Big Band - History and Style

History and Style

There were two distinct periods in the history of popular bands. Beginning in the mid-1920s, big bands, then typically consisting of 10–25 pieces, came to dominate popular music. At that time they usually played a form of jazz that involved very little improvisation, which included a string section with violins, which was dropped after the introduction of swing in 1935. The dance form of jazz was characterized by a sweet and romantic melody. Typical of the genre were such popular artists as Paul Whiteman, Ted Lewis, Harry Reser, Leo Reisman, Abe Lyman, Nat Shilkret, George Olsen, Ben Bernie, Bob Haring, Ben Selvin, Earl Burnett, Gus Arnheim, Henry Halstead, Rudy Vallee, Jean Goldkette, Glen Gray, Isham Jones, Roger Wolfe Kahn, Sam Lanin, James Last, Vincent Lopez, Ben Pollack, Shep Fields and Fred Waring.

Many of these artists changed styles or retired after the introduction of swing music. Although unashamedly commercial, these bands often featured front-rank jazz musicians—for example Paul Whiteman employed Bix Beiderbecke and Frankie Trumbauer. There were also "all-girl" bands such as "Helen Lewis and Her All-Girl Jazz Syncopators". Lewis and her band, Ben Bernie's band "Ben Bernie and All the Lads", and Roger Wolfe Kahn's band were filmed by Lee De Forest in his Phonofilm sound-on-film process in 1925, in three short films that are now in the Library of Congress film collection.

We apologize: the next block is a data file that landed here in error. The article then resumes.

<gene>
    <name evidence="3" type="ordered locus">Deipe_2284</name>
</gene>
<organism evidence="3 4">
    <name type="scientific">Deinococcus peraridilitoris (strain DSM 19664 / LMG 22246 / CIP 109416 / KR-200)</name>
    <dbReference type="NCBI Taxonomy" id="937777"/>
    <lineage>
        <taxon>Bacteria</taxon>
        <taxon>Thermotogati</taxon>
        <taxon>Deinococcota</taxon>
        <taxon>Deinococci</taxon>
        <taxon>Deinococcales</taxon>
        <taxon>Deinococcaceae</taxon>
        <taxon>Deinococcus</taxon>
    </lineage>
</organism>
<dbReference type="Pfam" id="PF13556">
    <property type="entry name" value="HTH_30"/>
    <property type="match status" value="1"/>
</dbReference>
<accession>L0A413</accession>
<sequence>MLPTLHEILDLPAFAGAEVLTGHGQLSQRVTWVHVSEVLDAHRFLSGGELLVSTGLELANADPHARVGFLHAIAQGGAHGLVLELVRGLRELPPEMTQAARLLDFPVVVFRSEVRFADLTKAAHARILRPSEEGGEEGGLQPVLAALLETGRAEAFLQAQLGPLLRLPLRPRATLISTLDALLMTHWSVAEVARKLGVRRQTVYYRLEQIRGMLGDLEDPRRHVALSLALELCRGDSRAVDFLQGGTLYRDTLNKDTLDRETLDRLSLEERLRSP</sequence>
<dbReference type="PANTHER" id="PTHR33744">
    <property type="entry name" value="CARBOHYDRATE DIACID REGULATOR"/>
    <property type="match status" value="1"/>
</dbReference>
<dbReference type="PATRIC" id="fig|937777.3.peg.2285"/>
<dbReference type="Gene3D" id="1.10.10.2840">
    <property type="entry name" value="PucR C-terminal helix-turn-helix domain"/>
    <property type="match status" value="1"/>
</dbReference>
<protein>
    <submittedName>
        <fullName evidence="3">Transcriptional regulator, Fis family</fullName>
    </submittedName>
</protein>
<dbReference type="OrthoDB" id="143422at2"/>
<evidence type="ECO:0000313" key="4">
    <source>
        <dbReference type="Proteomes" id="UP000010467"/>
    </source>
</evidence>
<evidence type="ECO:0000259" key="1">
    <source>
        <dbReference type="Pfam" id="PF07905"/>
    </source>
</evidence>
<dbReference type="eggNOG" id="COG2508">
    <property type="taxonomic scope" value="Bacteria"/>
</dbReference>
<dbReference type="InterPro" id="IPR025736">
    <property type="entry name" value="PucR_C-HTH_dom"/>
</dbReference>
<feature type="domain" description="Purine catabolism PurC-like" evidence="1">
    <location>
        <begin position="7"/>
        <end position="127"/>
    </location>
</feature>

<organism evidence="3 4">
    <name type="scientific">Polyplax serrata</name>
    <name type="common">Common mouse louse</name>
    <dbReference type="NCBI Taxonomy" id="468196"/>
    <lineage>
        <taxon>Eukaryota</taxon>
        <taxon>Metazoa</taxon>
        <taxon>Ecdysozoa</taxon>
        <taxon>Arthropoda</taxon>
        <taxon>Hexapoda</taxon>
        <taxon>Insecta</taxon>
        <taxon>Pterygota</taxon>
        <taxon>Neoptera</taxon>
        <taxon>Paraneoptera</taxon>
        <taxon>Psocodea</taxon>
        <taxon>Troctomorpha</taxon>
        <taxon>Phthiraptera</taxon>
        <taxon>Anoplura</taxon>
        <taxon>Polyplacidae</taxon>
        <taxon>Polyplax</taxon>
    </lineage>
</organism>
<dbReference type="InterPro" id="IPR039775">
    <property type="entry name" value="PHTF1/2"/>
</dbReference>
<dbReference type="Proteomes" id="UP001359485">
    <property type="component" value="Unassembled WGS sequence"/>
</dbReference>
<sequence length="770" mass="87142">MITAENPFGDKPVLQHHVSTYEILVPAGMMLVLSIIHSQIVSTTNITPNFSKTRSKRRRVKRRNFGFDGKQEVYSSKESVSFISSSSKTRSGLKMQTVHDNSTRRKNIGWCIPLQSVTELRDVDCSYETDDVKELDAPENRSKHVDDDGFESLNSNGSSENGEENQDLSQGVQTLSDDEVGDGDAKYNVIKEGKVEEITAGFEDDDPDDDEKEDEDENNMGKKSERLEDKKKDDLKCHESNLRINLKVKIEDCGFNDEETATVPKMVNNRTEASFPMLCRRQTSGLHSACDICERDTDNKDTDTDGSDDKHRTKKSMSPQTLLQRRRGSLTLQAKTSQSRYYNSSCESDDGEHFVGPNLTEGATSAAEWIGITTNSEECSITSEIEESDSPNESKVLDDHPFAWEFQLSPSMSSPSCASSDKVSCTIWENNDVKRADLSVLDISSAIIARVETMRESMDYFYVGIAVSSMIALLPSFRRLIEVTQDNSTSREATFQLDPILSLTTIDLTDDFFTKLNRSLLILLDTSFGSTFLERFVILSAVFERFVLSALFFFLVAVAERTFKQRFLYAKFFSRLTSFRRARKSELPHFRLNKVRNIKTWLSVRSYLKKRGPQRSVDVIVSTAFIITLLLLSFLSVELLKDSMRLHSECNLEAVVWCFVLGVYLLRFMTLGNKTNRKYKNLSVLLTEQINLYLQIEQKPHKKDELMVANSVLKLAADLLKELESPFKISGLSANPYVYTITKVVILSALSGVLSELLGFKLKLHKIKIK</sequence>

Towards the end of the 1920s, a new form of Big Band emerged which was more authentically "jazz," in that more space was given to improvised soloing. This form of music never gained the popularity of the dance form of jazz. The few recordings made in this form of jazz were labelled race records and were intended for a limited urban audience. Few white musicians were familiar with this music, Johnny Mercer, Harold Arlen and Hoagy Carmichael being notable exceptions. The three major centers in this development were New York City, Chicago and Kansas City. In the first, a sophisticated approach to arranging predominated, originally in the work of Don Redman for the Fletcher Henderson band, later in the work of Duke Ellington for his Cotton Club orchestra, and Walter 'Foots' Thomas for Cab Calloway's, Charlie Spivak and His Orchestra, and Mel Tormé's Mel-Tones. Some big ensembles, like the Joe "King" Oliver outfit played a kind of half arranged, half improvised jazz, often relying on “head” arrangements. Other great bands, like the one of Luis Russell became a vehicle for star instrumentalists, in his case Louis Armstrong. There the whole arrangement had to promote all the possibilities of the star, although they often contained very good musicians, like Henry "Red" Allen, J. C. Higginbotham and Charlie Holmes. Others such as Alvino Rey grew popular with shows in New York City and then toured the country sharing their hit songs and new musical styles.

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